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- Published 8.01.13
|Performers of Oxford Public School offer tribal essence through a dancePictures by Hardeep Singh|
The theme was writ large on the stage. Oxford Public School, Ranchi, dedicated its annual day — celebrated on the campus on January 5 — to a fusion of myriad things. And everything, right from the stage to the performances, upheld this theme.
The background of the stage had a collage of human figures and musical instruments. Figures clad in western dresses with a set of drums shared space with the ones in local attires and traditional musical instruments.
“It’s a fusion. The programme itself is all about this theme,” said Father Alex Ekka, director of XISS, Ranchi, who was the chief guest on the occasion. “The education should also be a fusion of all things, incorporating the best of everything,” he added.
He was right. The cultural programme presented was actually a blend of various items presented by students of Classes VI to XI.
If a group presented Spanish Steps, a dance form of Spain, another matched steps with the tune of a Nagpuri song, Dhol bajawo re mandar bajawo, with the mandar for company. Some more students danced to the popular Rabindrasangeet Paush toder dak diyechhe. There were Sufi songs too besides group dances like Seven Waves and Glimpse of Classical Rhythms.
Skits were also staged in both English and Hindi. Some students presented Ab Aur Nehi, a Hindi skit on bandhs that do more harm than any good. Another group acted out an English play, Dear Departed, which spread the message to care for the elderly.
Earlier, the function began with lighting of the lamp jointly by chief guest Fr Alex Ekka and guest of honour Lt Col R.S. Saini, project manager of DRDO, Guwahati.
Headmistress Rashmi Bakshi welcomed the guests while principal Jacob C.J. presented the annual report, happily highlighting the achievements of the students in the year gone by.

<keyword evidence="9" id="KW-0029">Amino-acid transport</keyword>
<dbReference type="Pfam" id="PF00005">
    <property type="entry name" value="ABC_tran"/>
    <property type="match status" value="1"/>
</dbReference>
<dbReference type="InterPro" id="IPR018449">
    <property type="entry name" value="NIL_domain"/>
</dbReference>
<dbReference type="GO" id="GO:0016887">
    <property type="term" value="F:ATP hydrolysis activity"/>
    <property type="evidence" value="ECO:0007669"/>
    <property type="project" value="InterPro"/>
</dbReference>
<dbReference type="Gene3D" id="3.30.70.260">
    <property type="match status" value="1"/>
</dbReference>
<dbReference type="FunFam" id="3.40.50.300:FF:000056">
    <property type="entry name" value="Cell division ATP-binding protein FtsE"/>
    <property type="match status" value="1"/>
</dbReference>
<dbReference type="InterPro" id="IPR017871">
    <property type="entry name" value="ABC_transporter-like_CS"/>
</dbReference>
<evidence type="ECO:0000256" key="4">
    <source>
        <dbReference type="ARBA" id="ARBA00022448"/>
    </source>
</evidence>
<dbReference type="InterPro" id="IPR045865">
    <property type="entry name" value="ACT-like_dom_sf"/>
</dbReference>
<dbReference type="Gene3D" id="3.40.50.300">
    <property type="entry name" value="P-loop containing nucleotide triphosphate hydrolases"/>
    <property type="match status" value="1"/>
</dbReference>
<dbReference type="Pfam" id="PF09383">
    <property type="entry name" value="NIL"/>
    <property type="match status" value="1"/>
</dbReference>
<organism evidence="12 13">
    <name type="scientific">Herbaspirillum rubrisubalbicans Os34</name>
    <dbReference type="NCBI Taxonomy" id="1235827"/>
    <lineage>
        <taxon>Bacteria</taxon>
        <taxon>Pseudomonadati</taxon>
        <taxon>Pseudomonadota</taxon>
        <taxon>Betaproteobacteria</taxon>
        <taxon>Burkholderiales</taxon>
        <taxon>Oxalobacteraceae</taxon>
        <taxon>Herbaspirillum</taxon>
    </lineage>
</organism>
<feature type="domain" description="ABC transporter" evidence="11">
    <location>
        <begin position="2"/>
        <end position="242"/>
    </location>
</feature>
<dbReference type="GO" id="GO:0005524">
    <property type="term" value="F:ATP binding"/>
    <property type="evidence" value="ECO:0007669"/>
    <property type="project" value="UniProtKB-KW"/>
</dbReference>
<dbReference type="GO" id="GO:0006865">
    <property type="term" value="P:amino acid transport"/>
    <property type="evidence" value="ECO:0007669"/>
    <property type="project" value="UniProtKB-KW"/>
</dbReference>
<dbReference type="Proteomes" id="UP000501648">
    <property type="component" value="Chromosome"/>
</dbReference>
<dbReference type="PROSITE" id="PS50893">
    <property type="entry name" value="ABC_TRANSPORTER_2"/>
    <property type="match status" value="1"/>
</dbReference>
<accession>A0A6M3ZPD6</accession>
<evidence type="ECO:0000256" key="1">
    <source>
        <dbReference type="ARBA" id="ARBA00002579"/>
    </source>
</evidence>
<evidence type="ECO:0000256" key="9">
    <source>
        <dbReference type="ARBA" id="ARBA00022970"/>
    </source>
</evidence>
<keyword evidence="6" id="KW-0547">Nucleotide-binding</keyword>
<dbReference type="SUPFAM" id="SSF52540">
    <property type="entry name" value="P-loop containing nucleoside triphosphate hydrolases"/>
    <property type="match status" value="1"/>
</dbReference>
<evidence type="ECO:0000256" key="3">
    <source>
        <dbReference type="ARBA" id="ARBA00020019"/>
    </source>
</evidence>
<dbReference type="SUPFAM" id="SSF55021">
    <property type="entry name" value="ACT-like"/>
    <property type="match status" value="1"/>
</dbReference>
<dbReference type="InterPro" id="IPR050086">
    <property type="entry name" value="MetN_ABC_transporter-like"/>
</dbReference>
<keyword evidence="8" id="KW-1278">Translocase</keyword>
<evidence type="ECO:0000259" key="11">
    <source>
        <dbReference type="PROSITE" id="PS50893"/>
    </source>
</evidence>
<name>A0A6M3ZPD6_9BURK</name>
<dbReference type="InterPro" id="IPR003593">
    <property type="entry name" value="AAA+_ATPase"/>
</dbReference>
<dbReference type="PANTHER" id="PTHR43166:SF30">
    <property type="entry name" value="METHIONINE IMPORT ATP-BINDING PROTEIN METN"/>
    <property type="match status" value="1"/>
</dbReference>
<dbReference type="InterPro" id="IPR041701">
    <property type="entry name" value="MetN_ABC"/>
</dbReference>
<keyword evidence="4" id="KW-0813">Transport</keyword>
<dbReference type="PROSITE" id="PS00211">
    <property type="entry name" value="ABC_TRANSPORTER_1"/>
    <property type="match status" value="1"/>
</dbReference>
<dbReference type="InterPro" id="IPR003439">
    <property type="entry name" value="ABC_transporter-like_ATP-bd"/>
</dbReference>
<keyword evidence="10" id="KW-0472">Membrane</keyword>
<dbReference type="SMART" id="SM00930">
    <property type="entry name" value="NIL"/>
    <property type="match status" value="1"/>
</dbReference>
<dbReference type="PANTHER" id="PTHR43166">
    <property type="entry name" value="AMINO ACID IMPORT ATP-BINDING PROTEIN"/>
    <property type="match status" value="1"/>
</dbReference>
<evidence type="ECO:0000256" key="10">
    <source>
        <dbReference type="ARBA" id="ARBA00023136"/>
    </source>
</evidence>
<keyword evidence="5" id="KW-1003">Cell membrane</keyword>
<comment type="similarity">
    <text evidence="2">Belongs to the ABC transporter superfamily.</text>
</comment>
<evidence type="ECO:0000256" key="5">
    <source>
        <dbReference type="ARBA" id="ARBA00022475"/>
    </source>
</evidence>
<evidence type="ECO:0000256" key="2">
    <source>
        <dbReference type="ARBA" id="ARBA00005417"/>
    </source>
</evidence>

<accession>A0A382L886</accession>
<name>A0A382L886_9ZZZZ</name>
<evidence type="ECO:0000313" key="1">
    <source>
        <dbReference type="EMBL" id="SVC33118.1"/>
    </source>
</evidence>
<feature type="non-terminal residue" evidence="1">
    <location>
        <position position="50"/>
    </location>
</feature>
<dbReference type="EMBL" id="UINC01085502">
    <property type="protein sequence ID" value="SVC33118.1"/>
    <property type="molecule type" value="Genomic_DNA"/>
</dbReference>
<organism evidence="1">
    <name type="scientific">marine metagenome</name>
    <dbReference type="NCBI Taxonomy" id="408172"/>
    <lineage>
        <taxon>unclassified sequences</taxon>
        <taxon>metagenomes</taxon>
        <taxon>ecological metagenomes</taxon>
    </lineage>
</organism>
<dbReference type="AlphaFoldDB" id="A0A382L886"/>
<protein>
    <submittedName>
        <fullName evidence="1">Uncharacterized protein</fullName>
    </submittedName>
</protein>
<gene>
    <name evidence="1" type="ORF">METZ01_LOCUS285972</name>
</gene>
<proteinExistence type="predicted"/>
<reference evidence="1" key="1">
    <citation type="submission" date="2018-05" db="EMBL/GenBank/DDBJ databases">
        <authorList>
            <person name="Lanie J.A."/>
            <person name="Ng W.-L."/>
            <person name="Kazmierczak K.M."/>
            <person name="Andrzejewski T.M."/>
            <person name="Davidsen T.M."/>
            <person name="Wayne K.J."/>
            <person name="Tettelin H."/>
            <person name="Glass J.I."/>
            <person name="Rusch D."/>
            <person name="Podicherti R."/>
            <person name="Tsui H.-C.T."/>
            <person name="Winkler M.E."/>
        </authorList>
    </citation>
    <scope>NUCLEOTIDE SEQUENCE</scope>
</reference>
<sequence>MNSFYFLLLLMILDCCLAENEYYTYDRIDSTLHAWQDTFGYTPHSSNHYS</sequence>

For the students, it was time to rejoice and get rewarded for their hard work. The school presented 209 students, who achieved 90 per cent or above marks in exams conducted in 2012, a gift cheque of Rs 501 each. But the class toppers received special treatment — all 17 of them bagged a gift cheque of Rs 1,001 each by Fr Ekka and Lt Col Saini.
|Members of Akhil Bharat Gujarati Samaj at the meet on Sunday. (Hardeep Singh)|
Musical flight on flute
The 44th national meet of Akhil Bharat Gujarati Samaj at a Ranchi hotel on Sunday afternoon got a melodious bonus when renowned flautist Chetan Joshi took to the stage.
He started with Ramdhun, an apt choice given Mahatma Gandhi’s portrait on a banner as a backdrop.
Joshi, originally from Jharia (Bokaro), has settled in Delhi for years now. Recipient of Sur Mani and Bismillah Samman and known for his classical purity, his tutelage has been peripatetic. He trained under late Acharya Jagdish (Bokaro) and Bholanath Prasanna (Allahabad), besides Raghunath Seth (Mumbai) and Ajay Chakraborty (Calcutta).
He also proved his credentials ably. By the time the audience, involved in Ramdhun, wanted something more, the flautist chose to present Raga Kirwani, said to have its origins in the Carnatic system of music and assimilated in the Hindustani classical fold. Keeping his purist tag, Joshi also chose this Raga which is not identified with any particular time of the day.
Ably accompanied on the tabla by Bhaskar Dey, Chetan bhai charmed the audience who wanted more.
When the flautist wanted to wrap up, thinking that the audience would want their lunch, it clamoured for more notes, not the platter on the menu.
The artiste then played a Banarasi dhun that had the audience glued to their seats.
Joshi, who has cut many discs, has also given live performances at many noted music conferences across the country and toured Japan in 2002.
He also sat at offbeat jugalbandis with Japanese flautist Nakagawa Hiroshi in 2004 and santoor player Shruti Adhikari in 2008.
The empanelled artiste of Indian Council for Cultural Relations (New Delhi), Sangeet Natak Akademi and All India Radio, he was also felicitated on Sunday by his hosts for his outstanding contribution to music.